by Patrick B. McGuigan
OKLAHOMA CITY – President Donald Trump’s new target for Tweet Ire – at least for a couple of days last week – is the Freedom Caucus, the two-or-three-dozen conservative lawmakers who work in a coalition which regularly meets off-the-record.
In a March 30 tweet, the nation’s chief executive said, “The Freedom Caucus will hurt the entire Republican agenda if they don’t get on the team, & fast. We must fight them, & Dems, in 2018!”
The response to this has been … not good among most conservatives.
I can’t help but contrast the behavior of the nominal head of the Grand Old Party during certain recent events with Ronald Reagan’s behavior when he was in power. I particularly remember something that happened when Reagan was running for president in 1980.
One of the other GOP hopefuls (there were several) was U.S. Rep. Phil Crane of Illinois, a former chairman of the American Conservative Union. Crane ultimately served a total of 35 years in the U.S. House. He has faded from the memories of many, but he earned his shot at the presidency. He was an important figure in Barry Goldwater’s 1964 campaign, and wrote stirring essays (and books) on issues during the last four decades of the Twentieth Century. He was a “player,” in his day and in his own way.
In the early stages of that 1980 campaign, Crane worked hard to position himself to the “Right” of the Gipper.
Truth be told, those who were active in politics remember that on some issues, Crane actually had a point. But Reagan was Reagan, and his conservative bona fides were secure.
When reporters or presidential primary voters pressed Reagan to respond to Crane’s criticisms, the former California governor occasionally responded briefly but with no hostility. His answers were sometimes substantive, sometimes not, but always genial.
And then there were those times Reagan would just grin and observe, “Well, you know how Phil is. Sometimes the right hand doesn’t know what the far-right hand is doing.”
Crane couldn’t help but smile along with everyone else, and the point had been made.
Before long in that memorable 1980 cycle, Crane stepped back and supported Reagan (whom he had backed robustly in the 1976 cycle).
Speaking of Phil Crane, when I was a young conservative activist in the 1970s while attending Oklahoma State University, I encountered him on several occasions during trips to the nation’s capital area (where my wife and I went to live in 1980). Phil and his wife Arlene (who died in 2012) had seven children. He used to quip, “Right now we can’t outvote the liberals, so Arlene and I have decided to out-produce them.” Occasionally he would add with a big grin, with his arm around her: “It’s kind of fun working on that.”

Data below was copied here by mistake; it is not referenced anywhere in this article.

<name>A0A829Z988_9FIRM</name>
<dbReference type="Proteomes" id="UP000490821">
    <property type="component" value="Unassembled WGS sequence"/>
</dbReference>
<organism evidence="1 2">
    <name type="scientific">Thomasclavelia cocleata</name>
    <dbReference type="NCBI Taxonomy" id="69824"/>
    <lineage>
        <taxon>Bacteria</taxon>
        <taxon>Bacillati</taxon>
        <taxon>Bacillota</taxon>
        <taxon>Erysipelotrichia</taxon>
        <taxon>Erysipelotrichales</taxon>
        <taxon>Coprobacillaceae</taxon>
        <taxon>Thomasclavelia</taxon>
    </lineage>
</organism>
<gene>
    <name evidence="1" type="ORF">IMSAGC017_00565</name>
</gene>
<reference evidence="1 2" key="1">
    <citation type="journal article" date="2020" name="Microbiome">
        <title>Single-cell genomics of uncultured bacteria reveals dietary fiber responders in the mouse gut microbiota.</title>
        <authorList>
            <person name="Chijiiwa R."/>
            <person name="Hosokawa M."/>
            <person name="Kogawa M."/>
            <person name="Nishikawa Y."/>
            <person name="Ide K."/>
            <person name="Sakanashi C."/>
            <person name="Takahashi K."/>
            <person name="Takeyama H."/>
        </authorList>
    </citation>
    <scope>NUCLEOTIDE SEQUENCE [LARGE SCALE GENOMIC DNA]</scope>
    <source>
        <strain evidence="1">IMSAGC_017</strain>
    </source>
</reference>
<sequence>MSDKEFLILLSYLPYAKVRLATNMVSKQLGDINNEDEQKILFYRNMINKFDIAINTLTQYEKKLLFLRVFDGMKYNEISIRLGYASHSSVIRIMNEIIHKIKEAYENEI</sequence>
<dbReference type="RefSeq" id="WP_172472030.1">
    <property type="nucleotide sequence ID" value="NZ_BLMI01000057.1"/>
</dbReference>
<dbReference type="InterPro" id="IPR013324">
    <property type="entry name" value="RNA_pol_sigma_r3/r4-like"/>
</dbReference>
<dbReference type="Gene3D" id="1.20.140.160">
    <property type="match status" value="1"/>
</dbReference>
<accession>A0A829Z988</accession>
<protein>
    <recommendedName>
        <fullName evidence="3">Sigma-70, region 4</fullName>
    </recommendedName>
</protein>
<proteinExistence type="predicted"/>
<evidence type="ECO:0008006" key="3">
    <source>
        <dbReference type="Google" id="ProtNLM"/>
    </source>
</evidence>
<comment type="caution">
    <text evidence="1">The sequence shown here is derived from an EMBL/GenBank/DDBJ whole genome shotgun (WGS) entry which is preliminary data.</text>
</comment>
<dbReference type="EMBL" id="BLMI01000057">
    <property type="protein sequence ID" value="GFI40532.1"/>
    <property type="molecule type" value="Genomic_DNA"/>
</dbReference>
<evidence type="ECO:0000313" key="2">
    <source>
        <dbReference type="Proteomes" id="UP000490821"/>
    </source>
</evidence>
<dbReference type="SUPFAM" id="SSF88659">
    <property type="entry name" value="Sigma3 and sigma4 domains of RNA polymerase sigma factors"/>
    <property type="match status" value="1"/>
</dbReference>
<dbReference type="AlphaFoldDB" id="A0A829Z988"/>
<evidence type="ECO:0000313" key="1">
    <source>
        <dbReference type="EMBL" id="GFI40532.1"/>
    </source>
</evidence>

Like many other leaders, Crane might have tried to hold on to power too long.
In 2002, Democrat Melissa Bean ran a strong campaign against him, saying he’d grown too comfortable taking lobbyist-funded trips and similar perks in D.C. In the next election, she defeated him narrowly. He lived out his remaining years quietly.
When Crane died in 2014, The Chicago Tribune fashioned a respectful news obituary about his long career, the influence he had on family and friends, and his unrelenting conservatism. And, the reporters treated with kindness the struggles with alcohol that contributed to his political decline.
Phil was pro-free-trade and meant it, helping to craft laws that expanded access for U.S. and Illinois businesses to world markets. Like many in the Libertarian Party, the Tea Party of recent years and the Freedom Caucus of the present, he doubted the efficacy of government action on damn near everything. Still, he was a happy warrior who opposed the Left cheerfully. He gave his floor speeches for or against, cast his votes, then sat and talked things over with friend and foe alike.
And, there’s this: He voted no on every tax hike proposal he considered while in Congress.
Crane and Reagan. Consistent. Thoughtful. One perhaps a bit more “pure” than the other.
Faulted men like us all, but decent and respectful of allies, potential allies, and even critics.
A couple of guys who made a difference, and who look better every day.